Research from Berkeley economists has found incomes at the top 0.001% of the income strata surged a whopping 636% between 1980 and 2014, while wages for the bottom half of the population were basically stuck in place.
Critics of that body of work say its use of pre-tax data masks some of the equalizing effects of the tax code, and thus overstates inequality. If that were indeed the case, a look at the distribution of wealth as opposed to just income, while harder to measure, could be a better barometer as to the true state of America’s social divide.
This chart courtesy of Deutsch Bank economist Torsten Slok shows the picture with regards to wealth is even bleaker. The richest 10% of families are worth a combined $51 trillion, equal to 75% of total household wealth. To put that figure in perspective, US GDP totaled $18.5 trillion in 2016.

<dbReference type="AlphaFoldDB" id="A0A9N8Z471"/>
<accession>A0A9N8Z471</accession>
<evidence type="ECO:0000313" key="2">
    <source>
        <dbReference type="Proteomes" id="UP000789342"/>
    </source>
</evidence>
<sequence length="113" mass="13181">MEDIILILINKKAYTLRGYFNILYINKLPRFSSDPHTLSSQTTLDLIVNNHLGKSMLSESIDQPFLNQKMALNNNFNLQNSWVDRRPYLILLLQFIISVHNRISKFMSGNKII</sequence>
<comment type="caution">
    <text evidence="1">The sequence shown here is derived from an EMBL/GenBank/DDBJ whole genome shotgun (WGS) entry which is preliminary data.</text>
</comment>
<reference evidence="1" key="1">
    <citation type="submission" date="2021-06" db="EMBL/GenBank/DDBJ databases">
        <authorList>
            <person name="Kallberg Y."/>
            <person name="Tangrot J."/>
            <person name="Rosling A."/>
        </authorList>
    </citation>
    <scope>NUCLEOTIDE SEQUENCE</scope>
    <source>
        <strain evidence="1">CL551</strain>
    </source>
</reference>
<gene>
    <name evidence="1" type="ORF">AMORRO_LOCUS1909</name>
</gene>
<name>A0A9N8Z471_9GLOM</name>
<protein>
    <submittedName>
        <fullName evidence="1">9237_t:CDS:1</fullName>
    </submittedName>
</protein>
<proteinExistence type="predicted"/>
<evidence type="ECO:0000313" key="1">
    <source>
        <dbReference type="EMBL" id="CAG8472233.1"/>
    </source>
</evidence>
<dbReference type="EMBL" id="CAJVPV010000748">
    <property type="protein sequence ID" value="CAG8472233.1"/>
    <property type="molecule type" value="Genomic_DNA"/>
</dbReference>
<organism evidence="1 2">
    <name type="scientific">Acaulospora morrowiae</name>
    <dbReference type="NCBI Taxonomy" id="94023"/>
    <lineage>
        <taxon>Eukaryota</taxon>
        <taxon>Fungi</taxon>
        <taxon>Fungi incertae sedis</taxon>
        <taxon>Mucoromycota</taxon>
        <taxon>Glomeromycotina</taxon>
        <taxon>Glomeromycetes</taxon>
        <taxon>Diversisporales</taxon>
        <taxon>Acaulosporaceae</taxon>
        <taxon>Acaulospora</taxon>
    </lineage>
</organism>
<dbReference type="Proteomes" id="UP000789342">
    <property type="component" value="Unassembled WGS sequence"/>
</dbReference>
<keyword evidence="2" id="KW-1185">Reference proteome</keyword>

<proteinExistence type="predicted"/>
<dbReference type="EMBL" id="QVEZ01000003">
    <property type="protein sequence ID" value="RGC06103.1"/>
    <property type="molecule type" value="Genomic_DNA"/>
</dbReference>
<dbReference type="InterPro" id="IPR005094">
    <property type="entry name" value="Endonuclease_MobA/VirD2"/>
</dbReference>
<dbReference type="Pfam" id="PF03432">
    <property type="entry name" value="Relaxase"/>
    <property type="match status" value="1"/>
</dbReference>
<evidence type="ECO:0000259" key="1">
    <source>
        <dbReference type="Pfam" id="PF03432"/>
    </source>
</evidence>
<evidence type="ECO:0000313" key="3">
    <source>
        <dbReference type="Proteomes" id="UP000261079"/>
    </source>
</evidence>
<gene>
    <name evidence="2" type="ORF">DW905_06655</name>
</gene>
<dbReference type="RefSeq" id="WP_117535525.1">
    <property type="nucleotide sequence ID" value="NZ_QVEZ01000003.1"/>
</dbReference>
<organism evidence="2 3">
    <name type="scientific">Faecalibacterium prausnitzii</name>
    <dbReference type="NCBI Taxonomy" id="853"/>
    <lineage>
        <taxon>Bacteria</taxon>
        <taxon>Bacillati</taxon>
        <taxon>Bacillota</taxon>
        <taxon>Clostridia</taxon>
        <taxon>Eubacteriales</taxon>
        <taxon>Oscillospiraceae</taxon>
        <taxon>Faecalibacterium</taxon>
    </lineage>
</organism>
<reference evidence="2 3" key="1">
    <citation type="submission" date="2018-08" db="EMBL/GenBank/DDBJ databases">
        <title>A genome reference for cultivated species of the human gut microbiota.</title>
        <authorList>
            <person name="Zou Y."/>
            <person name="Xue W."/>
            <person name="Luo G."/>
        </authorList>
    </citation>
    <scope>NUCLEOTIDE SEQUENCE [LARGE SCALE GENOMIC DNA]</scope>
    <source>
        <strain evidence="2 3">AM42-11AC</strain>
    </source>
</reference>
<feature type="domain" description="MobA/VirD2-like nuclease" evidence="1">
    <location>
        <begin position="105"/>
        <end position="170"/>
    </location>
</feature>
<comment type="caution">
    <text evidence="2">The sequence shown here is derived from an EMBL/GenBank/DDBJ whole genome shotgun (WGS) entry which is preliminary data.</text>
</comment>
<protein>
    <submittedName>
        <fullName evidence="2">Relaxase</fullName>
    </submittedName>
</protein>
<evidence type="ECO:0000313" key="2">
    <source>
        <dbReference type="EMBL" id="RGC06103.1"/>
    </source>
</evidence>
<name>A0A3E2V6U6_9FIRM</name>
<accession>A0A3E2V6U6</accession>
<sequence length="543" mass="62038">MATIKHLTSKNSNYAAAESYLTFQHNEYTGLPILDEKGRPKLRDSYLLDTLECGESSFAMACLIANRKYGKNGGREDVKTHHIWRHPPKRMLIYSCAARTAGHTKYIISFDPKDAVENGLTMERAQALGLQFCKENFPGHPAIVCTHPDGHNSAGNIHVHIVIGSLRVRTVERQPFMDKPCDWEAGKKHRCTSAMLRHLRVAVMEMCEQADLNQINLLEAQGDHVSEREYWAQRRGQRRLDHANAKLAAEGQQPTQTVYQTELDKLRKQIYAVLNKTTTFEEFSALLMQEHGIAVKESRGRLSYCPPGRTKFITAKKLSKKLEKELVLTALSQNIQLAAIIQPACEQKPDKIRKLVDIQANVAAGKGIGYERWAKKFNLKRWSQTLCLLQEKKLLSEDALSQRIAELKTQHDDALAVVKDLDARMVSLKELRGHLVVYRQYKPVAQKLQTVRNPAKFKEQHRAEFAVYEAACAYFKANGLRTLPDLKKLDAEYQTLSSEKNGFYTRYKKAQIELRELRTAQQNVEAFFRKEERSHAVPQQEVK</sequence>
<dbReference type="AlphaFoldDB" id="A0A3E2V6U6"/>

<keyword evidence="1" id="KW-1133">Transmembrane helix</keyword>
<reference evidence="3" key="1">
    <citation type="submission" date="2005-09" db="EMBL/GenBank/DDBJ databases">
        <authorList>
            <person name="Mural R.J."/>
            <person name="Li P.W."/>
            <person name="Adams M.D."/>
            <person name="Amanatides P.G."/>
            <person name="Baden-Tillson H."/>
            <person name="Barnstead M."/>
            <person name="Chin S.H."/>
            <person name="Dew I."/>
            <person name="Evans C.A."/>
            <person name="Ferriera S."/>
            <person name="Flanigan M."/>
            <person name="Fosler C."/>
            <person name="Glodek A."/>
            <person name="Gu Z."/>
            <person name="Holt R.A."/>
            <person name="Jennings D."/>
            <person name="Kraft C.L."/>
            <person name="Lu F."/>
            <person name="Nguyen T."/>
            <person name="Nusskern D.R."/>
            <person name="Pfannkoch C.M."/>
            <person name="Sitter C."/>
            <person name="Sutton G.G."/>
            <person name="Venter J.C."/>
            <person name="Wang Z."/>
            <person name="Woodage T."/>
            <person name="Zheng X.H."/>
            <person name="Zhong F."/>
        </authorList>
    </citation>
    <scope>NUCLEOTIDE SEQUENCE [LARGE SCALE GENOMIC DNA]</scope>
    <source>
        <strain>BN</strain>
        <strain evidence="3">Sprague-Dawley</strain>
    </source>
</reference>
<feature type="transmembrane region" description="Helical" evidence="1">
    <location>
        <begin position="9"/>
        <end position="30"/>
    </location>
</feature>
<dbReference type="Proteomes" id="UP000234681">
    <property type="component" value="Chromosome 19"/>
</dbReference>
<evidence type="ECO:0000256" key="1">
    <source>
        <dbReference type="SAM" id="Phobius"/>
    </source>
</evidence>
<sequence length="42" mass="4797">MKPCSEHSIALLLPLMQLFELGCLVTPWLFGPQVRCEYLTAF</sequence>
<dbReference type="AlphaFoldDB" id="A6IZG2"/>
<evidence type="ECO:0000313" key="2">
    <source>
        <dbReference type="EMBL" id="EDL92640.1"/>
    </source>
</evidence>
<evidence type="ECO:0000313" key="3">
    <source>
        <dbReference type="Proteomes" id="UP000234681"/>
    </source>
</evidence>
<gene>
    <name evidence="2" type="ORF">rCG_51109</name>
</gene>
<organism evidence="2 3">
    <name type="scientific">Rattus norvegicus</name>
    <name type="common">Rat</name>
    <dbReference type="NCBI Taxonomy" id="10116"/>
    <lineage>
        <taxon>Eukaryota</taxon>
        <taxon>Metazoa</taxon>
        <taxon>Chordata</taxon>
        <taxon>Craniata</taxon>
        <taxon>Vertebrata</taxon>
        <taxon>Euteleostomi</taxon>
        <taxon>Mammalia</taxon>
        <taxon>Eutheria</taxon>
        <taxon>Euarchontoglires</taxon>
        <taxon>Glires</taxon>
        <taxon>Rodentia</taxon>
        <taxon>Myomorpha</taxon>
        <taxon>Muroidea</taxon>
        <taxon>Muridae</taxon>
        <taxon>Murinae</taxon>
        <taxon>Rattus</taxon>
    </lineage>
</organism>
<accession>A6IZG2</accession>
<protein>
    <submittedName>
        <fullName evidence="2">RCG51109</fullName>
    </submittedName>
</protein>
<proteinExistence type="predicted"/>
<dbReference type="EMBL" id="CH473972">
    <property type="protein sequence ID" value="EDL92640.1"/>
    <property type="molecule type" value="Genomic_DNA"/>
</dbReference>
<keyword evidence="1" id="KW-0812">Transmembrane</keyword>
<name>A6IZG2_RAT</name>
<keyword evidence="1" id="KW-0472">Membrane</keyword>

Please note America's total wealth doubled during Bill Clinton's two terms, from $30T to $60T, and wealth went up among America's bottom 50%, tripling to $3T or so. It really was a boom time, and them Dubya came along and screwed us.
Still, the problem remains that just 10 percent of the country owns three-quarters of the wealth in America, and most of us have nothing or next to nothing. Now we're ruled by a cabal that seems to think that the wealthiest ten percent need more trillions at our expense.
Don't count on voters to fix this either.